Tea tree oil is most commonly known in the U.S. for uses like skin irritations but it can also be used to ward off fleas and ticks. Here is an effective homemade tick repellent recipe for humans while outside in areas that harbor ticks and fleas. Make sure to find out the many other tea tree oil uses.
Homemade Tick Repellent Recipe
Lately I’ve been finding teeny tiny ticks on the dog – and I almost wouldn’t have seen it but for the fact that I’ve been hyper-vigilant about checking for ticks. It looked like a piece of dirt!! But those teeny tiny ticks are simply nymphs – the baby ticks that haven’t reached full-size yet. But they still bite and they still transmit lyme disease.
Last week I made this homemade tick repellent recipe using tea tree oil and a few other essential oils and low and behold – NO MORE TICKS on my dog! I love that I can use this on my dog AND myself. I spray it on my dog’s harness and behind her ears where she can’t lick every morning. On the days that I forget to do it, I usually find a tick on her. Once I even had one in my hair recently – it was nasty. Creepy crawly nasty.
What is tea tree oil?
Tea tree oil is derived from the leaves of the tree using steam distillation or a similar process. A natural tick repellent can be made for both animals and humans using tea tree oil as an active ingredient. If you are not into DIY or don’t have time, scroll down to the bottom to find a ready-made mixture you can apply easily to repel ticks naturally!
In small concentrations (.1% to 1%), tea tree oil is tolerated and safe for cats and dogs.
Geranium essential oil is safe to use around kids and this study showed it as very effective in repelling ticks.
This study from the National Institutes for Health found that geranium oil works comparably to DEET in repelling ticks.
According to this study in Environmental Entomology, cedarwood oil repels fire ants and actually kills ticks! It is so toxic to ticks but safe for kids!
If you do happen to get bit by a tick, watch this video to learn how to properly remove them.
Homemade Tick Repellent Recipe
Never apply tea tree oil directly to the skin as it could cause an allergic reaction, particularly if the oil is highly concentrated. Mix the oil in some carrier oil like sweet almond oil to dilute it a bit.
For best results, use a glass bottle. Oils such as tea tree oil react with plastic and may cause dangerous chemicals to leech into your repellent. Before each use, shake the bottle vigorously to thoroughly mix the oils. When applying to pets, rub the repellent under their fur so that it reaches their skin.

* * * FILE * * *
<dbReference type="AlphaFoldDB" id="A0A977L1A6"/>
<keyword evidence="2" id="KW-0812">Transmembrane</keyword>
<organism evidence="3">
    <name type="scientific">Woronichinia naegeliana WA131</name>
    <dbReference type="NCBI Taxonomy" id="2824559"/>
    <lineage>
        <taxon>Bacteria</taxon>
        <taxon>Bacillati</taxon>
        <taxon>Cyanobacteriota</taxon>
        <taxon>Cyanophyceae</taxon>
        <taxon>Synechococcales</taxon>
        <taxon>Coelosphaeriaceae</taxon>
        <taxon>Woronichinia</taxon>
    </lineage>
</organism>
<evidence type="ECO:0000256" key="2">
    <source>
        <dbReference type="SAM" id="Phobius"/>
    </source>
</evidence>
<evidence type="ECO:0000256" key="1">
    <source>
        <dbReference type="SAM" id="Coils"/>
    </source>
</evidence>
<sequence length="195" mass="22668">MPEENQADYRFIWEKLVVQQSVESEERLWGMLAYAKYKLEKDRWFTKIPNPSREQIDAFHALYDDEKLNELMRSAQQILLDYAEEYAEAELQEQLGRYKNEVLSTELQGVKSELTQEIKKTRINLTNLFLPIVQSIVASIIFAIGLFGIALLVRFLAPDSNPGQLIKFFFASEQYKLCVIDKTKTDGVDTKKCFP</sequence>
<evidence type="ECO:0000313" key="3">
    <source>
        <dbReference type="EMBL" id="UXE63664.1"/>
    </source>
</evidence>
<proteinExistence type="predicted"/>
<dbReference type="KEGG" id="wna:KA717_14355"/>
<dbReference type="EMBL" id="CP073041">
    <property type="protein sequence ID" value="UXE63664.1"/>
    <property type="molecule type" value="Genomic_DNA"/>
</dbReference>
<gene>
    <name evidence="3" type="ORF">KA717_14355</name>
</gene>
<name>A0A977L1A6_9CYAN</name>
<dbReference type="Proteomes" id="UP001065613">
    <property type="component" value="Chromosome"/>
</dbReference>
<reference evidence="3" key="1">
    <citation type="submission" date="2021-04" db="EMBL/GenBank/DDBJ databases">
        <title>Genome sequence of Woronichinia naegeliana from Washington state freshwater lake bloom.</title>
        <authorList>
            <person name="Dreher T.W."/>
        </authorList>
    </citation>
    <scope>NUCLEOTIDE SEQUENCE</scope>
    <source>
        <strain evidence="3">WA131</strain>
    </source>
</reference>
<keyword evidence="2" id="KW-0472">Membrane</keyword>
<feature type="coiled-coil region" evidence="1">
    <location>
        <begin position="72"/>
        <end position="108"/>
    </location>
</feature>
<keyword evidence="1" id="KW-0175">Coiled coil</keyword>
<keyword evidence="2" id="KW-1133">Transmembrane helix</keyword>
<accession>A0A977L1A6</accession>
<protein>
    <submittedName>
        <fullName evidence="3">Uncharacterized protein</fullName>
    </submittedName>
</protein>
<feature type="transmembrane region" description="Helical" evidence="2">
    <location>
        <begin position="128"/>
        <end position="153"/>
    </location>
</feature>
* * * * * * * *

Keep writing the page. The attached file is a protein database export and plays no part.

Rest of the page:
You can also use a plastic spray bottle that is labeled as safe for oils, like this one.
- Mix oil and essential oils together into spray bottle. Store in a cool, dark area when not in use. Should last 2-3 months.
- Spray directly on skin before going outdoors.
Alternative to making your own homemade tick repellent
Don’t have time or patience to make the Natural Tick Repellent Tea Tree Oil Recipe? Don’t have all the oils on hand? No worries, you can get Bug Off! essential oil blend to help keep mosquitoes, fleas, ticks, and other insects away. The gentle blend features Citronella, Cedarwood, Lavender, Peppermint, Eucalyptus radiata, Eucalyptus citriodora, Thyme, and Lemongrass. You can also try diffusing it on your patio in the evening, or mixing it with a carrier oil in a roller bottle and applying it to ankles, wrists, and back of the neck.
Bug Off! Mist Spray Recipe
75 drops Bug Off!
4 ounces Distilled Water
Add all ingredients to a 4 ounce, fine mist spray bottle. Shake well before every use. You can apply to areas where you might be bit. (If the spray is for your pet, use 10-15 drops) You can also use a light carrier oil or witch hazel instead of water if you are spraying on the skin.
Bug Off! Carpet Freshener Recipe
100 drops Bug Off!
1/2 cup Baking Soda
Mix all ingredients in a ziploc type bag. Seal and massage bag until essential oils are thoroughly mixed in. Pour into a glass jar and seal with a lid. Sprinkle over carpeting, leave for 10–15 minutes and vacuum. Use when you have a big problem with ants and other bugs.